Cole Porter has been mentioned as your mentor.
RUFUS: He’s the man in terms of molding lyrics and music into one big fat punch. I definitely love Cole Porter’s ability to on the one hand be dry, calculating, and economical and on the other, really rip your heart out – which I think, is completely lost these days.
Besides Schubert, who are Classical influences?
RUFUS: I’m enamored with Schubert because he was basically the first songwriter ever, especially on the piano. He took the song form out of the folk realm and made it into a powerful epic journey. He performed a lot of his songs alone at the piano. He’s the seed or plant I grew out of. I owe him a lot. There’s more emotion, guts, and beauty in one moment of his music than there is in entire operas by other composers. He has these little supernatural gems in his music. So I aspire to him. But my main love is Russian, French, and German opera by Puccini, Verdi, Wagner, and Strauss. It literally happened overnight. I relate to opera in terms of my life as a teenager because when I was 14 I knew I was gay and AIDS was making its first big noise. Being gay was related with death. So I related to that desperation.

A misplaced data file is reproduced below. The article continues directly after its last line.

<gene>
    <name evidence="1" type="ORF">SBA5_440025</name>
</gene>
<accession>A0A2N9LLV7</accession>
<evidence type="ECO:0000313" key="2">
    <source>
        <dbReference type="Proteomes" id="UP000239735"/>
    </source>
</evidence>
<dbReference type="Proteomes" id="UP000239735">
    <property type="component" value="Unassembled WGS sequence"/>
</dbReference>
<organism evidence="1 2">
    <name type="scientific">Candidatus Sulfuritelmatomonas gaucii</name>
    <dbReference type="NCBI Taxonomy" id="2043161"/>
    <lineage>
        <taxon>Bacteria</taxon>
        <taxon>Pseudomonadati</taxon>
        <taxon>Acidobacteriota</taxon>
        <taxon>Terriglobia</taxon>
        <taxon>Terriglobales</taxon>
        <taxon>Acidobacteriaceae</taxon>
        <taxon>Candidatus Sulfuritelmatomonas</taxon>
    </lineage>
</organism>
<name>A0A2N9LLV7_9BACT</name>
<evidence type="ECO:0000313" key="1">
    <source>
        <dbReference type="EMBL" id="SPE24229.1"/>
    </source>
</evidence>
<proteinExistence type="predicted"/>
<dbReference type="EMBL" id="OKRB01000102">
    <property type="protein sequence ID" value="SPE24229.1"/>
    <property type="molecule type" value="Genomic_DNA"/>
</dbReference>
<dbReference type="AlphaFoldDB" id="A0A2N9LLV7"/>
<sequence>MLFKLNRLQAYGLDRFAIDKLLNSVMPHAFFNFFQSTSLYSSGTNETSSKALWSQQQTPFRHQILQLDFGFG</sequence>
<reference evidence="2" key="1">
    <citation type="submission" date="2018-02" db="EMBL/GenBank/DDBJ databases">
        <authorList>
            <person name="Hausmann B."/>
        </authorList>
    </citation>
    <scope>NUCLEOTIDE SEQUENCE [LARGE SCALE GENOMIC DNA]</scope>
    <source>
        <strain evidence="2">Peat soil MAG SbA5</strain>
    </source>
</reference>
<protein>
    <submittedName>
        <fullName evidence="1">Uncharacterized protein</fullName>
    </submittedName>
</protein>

How do Van Dyke Parks string arrangements on your debut compare to deVries work on Want One?
RUFUS: Van Dyke Parks basically wrote string arrangements for the first album. He’s responsible for me being signed. He heard my tape through a friend and said, ‘This guy has to be signed’ and went straight to Lenny (Waronker-label exec). I owe everything to Van Dyke. Marius, after many debacles, became the perfect producer for me. I have lots of ideas before going in the studio. I just spew out tangles, which some producers hated, or were intimidated by. Marius was excited by what I had to say and enjoyed the process. I’d get my rocks off and go away, he’d do his thing, and by the end, we’d get out big machetes, chop stuff out, and make a sculpture.
What hobbies do you have outside music?
RUFUS: I go to the opera and enjoy cross-country skiing. I read more to get smart so I could argue better against Republicans.
Have you read Al Franken’s Liars and the Lying Liars That Tell Them?
RUFUS: I just bought that book. I think it’s all out war next year against the bad guys in the Bush administration. It’s important to have certain ideals; otherwise they’ll be taken from you.
If you need satirical sociopolitical advice, go to your father, Loudon.
RUFUS: (laughter) I probably will. He’s living in L.A. now.